• Another option was to allow them in on humanitarian grounds. An Israeli official told me that if Tlaib filed a humanitarian request to visit her relatives, the Israeli government will consider it favorably.

What they're saying: The Israeli government's decision has prompted swift condemnation from Democrats and Palestinian leadership.

  • PLO official Hanan Ashrawi: "The Israeli decision to ban Congresswomen Rashida Tlaib and Ilhan Omar from visiting Palestine is an outrageous act of hostility against the American people and their representatives. This is a dangerous precedent that defies all diplomatic norms and an assault on the Palestinian people’s right to engage with the rest of the world."
  • Sen. Bernie Sanders (I-Vt.): "Banning Congresswomen Omar and Tlaib from entering Israel and Palestine is a sign of enormous disrespect to these elected leaders, to the United States Congress, and to the principles of democracy. The Israeli government should reverse this decision and allow them in."
  • House Judiciary Chair Jerry Nadler: "I strongly condemn this decision by the Israeli government, which undermines the ability for our two allied countries to have the frank, open and, at times, difficult discussions that we must have in order to ensure Israel remains a secure and democratic nation."

Go deeper: Inside Israel's sensitive preparations for visit of Omar and Tlaib

Editor's note: This story has been updated to show that Israel followed through on its decision to bar Omar and Tlaib.

Go deeper

1 hour ago - Health

Florida records most new daily COVID cases in state since pandemic began

Nurses bring a portable x-ray machine to a treatment tent outside the emergency department at Holmes Regional Medical Center in Melbourne, Florida, set up to serve as an overflow area as the number of COVID-19 infections surges throughout Brevard County. Photo: Paul Hennessy/SOPA Images/LightRocket via Getty Images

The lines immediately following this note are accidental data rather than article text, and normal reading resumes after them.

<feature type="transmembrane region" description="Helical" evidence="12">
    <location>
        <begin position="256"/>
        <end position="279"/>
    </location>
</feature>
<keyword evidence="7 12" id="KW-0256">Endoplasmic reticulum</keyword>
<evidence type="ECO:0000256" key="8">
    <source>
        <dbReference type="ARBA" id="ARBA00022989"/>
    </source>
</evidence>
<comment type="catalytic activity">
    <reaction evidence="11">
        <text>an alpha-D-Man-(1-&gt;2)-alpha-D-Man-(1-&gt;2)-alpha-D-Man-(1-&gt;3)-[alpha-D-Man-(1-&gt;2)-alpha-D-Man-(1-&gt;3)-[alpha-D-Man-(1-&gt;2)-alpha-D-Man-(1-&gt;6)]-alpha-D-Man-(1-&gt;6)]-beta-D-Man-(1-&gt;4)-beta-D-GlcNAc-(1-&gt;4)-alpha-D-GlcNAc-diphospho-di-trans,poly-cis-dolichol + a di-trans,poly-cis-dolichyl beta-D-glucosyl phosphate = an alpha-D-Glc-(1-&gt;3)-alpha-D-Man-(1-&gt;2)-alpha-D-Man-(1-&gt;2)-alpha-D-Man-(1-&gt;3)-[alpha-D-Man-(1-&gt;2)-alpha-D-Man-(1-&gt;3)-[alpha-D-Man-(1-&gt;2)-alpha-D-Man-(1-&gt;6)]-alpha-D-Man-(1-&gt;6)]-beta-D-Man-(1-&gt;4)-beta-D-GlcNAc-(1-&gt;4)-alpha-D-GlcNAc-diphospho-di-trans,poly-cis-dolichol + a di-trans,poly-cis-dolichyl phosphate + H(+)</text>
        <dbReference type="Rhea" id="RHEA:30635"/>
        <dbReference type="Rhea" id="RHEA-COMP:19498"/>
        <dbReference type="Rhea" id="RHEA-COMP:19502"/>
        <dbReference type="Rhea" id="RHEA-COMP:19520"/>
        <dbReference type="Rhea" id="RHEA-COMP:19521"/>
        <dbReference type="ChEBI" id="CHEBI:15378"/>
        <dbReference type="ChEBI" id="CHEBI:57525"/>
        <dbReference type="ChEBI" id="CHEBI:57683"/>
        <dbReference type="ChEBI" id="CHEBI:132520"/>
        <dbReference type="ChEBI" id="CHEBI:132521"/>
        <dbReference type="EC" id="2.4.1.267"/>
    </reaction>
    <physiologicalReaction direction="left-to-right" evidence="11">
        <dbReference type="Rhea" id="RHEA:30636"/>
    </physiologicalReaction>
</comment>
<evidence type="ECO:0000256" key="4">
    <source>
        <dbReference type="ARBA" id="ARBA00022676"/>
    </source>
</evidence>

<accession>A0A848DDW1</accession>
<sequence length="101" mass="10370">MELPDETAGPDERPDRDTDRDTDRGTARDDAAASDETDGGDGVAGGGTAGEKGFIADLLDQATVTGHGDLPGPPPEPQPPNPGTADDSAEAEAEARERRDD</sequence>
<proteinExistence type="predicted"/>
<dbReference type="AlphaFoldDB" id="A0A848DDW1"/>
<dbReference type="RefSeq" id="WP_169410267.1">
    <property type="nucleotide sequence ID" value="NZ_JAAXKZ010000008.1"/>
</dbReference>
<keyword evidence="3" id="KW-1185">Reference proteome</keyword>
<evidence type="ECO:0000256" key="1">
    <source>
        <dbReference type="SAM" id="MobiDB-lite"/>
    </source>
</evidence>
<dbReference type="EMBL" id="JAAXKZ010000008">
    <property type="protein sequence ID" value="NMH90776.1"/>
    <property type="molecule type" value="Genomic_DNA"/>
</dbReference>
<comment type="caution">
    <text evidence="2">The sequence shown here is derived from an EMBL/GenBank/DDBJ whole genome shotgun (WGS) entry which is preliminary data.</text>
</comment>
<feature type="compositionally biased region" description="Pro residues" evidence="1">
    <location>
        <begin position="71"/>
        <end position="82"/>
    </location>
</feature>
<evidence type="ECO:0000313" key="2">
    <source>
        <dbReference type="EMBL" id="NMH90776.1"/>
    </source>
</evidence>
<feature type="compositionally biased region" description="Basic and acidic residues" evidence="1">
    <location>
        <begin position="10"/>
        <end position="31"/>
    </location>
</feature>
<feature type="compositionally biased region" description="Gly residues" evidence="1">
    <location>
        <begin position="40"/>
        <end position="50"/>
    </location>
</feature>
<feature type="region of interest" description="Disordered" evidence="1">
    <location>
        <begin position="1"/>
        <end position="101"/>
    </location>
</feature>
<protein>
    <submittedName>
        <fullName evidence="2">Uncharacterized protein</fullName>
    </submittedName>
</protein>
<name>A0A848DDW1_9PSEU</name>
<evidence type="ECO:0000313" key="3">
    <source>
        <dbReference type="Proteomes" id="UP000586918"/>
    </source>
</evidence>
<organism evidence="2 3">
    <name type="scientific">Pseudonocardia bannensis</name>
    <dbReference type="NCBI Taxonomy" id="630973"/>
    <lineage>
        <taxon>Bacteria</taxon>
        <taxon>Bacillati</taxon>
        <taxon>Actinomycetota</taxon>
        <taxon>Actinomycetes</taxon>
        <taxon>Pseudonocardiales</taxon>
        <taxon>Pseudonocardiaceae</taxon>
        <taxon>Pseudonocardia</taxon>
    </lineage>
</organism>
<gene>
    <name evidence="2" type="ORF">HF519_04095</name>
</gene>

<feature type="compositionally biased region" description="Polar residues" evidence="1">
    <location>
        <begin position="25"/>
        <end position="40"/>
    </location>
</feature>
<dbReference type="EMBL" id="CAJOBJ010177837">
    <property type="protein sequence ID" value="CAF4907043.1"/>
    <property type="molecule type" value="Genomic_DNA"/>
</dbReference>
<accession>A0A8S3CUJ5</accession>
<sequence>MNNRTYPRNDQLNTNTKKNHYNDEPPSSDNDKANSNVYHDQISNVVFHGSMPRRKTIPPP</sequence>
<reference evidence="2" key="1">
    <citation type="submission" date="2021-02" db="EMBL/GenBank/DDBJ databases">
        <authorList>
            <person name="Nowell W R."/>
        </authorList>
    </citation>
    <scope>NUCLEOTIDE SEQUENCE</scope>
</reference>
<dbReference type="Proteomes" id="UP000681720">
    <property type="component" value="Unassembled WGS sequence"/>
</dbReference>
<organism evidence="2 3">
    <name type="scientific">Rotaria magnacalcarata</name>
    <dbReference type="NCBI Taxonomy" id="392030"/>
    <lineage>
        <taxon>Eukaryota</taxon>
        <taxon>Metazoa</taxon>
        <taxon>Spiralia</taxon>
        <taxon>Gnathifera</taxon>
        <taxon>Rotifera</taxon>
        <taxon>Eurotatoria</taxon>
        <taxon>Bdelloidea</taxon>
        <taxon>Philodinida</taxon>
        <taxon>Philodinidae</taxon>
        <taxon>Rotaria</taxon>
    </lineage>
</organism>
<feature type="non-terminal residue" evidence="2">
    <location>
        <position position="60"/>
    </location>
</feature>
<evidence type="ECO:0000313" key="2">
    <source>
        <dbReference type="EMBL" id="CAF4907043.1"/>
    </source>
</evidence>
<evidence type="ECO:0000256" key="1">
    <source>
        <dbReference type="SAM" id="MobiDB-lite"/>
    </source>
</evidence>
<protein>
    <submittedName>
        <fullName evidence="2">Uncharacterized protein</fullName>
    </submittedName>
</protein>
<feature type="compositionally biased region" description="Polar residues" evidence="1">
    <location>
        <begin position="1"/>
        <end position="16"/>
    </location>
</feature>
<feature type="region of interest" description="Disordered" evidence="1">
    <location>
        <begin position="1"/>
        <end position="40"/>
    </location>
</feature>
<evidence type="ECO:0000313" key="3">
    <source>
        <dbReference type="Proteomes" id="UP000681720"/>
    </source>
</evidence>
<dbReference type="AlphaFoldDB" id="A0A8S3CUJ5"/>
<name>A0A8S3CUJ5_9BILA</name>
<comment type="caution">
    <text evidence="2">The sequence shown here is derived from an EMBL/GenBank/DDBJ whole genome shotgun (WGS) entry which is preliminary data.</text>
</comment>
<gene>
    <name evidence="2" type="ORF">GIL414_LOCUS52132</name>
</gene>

Florida reported 21,683 new COVID-19 cases — the most in the state in a single day since the pandemic began, per data released by the Centers for Disease Control and Prevention on Saturday.

The big picture: Florida is now the U.S. coronavirus epicenter, with the Delta variant driving a surge, Axios Tampa Bay's Ben Montgomery notes.

Updated 4 hours ago - Health

Chart: Less than 0.1% of vaccinated Americans tested positive for COVID-19

Expand chart
Data: CDC and state Covid dashboards. Dani Alberti/Axios

Of the 164 million vaccinated Americans, around 125,000 people have tested positive for breakthrough infections and 0.001% have died, according to state data compiled from state dashboards by NBC and data from the Centers for Disease Control and Prevention.

Why it matters: While "breakthrough cases" have been getting media attention, the low numbers show that the pandemic is mostly a threat for the unvaccinated population.

Biden officials celebrate infrastructure deal in fuel-cell big rig

White House national climate adviser Gina McCarthy and Energy Secretary Jennifer Granholm celebrated progress on President Biden's infrastructure package by taking a spin in a Kenworth fuel-cell, zero-emissions Class A truck.

What they're saying: "We have a deal, a Bipartisan Infrastructure Framework deal," Granholm said. McCarthy responded: "it's big and it's beautiful."